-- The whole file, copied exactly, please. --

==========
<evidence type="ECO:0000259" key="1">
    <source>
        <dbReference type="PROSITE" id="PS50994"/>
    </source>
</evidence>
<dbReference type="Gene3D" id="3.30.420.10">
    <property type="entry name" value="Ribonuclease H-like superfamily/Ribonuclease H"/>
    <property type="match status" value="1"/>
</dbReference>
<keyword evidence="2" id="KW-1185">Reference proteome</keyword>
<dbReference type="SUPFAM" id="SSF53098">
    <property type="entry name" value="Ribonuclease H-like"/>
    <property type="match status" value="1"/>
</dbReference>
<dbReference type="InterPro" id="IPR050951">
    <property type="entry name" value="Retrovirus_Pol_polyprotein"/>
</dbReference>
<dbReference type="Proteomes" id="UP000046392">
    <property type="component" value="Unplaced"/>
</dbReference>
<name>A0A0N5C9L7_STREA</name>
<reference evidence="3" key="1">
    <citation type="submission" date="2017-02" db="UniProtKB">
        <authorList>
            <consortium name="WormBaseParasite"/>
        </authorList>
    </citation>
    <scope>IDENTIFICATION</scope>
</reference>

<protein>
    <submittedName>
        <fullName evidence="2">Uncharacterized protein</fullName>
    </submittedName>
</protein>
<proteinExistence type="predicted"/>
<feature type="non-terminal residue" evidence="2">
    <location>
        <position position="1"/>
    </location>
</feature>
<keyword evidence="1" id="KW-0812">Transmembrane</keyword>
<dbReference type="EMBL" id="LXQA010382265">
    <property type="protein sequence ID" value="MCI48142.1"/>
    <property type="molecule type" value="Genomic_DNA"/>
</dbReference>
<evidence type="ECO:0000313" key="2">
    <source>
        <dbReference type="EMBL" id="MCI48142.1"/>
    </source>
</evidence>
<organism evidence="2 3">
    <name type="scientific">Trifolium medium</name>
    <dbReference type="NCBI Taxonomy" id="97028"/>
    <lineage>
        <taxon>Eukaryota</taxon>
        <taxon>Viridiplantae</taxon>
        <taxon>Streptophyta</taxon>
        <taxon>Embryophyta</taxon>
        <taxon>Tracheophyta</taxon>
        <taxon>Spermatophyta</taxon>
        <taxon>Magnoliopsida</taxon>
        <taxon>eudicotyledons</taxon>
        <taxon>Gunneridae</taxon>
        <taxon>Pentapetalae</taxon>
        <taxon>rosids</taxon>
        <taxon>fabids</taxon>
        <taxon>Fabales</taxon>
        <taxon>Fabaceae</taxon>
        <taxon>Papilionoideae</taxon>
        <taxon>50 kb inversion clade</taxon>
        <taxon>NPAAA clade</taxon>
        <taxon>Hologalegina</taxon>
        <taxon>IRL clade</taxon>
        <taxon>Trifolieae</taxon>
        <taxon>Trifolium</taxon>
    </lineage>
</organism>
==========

<evidence type="ECO:0000259" key="1">
    <source>
        <dbReference type="PROSITE" id="PS50994"/>
    </source>
</evidence>
<dbReference type="Gene3D" id="3.30.420.10">
    <property type="entry name" value="Ribonuclease H-like superfamily/Ribonuclease H"/>
    <property type="match status" value="1"/>
</dbReference>
<keyword evidence="2" id="KW-1185">Reference proteome</keyword>
<dbReference type="SUPFAM" id="SSF53098">
    <property type="entry name" value="Ribonuclease H-like"/>
    <property type="match status" value="1"/>
</dbReference>
<dbReference type="InterPro" id="IPR050951">
    <property type="entry name" value="Retrovirus_Pol_polyprotein"/>
</dbReference>
<dbReference type="Proteomes" id="UP000046392">
    <property type="component" value="Unplaced"/>
</dbReference>
<name>A0A0N5C9L7_STREA</name>
<reference evidence="3" key="1">
    <citation type="submission" date="2017-02" db="UniProtKB">
        <authorList>
            <consortium name="WormBaseParasite"/>
        </authorList>
    </citation>
    <scope>IDENTIFICATION</scope>
</reference>

<protein>
    <submittedName>
        <fullName evidence="2">Uncharacterized protein</fullName>
    </submittedName>
</protein>
<proteinExistence type="predicted"/>
<feature type="non-terminal residue" evidence="2">
    <location>
        <position position="1"/>
    </location>
</feature>
<keyword evidence="1" id="KW-0812">Transmembrane</keyword>
<dbReference type="EMBL" id="LXQA010382265">
    <property type="protein sequence ID" value="MCI48142.1"/>
    <property type="molecule type" value="Genomic_DNA"/>
</dbReference>
<evidence type="ECO:0000313" key="2">
    <source>
        <dbReference type="EMBL" id="MCI48142.1"/>
    </source>
</evidence>
<organism evidence="2 3">
    <name type="scientific">Trifolium medium</name>
    <dbReference type="NCBI Taxonomy" id="97028"/>
    <lineage>
        <taxon>Eukaryota</taxon>
        <taxon>Viridiplantae</taxon>
        <taxon>Streptophyta</taxon>
        <taxon>Embryophyta</taxon>
        <taxon>Tracheophyta</taxon>
        <taxon>Spermatophyta</taxon>
        <taxon>Magnoliopsida</taxon>
        <taxon>eudicotyledons</taxon>
        <taxon>Gunneridae</taxon>
        <taxon>Pentapetalae</taxon>
        <taxon>rosids</taxon>
        <taxon>fabids</taxon>
        <taxon>Fabales</taxon>
        <taxon>Fabaceae</taxon>
        <taxon>Papilionoideae</taxon>
        <taxon>50 kb inversion clade</taxon>
        <taxon>NPAAA clade</taxon>
        <taxon>Hologalegina</taxon>
        <taxon>IRL clade</taxon>
        <taxon>Trifolieae</taxon>
        <taxon>Trifolium</taxon>
    </lineage>
</organism>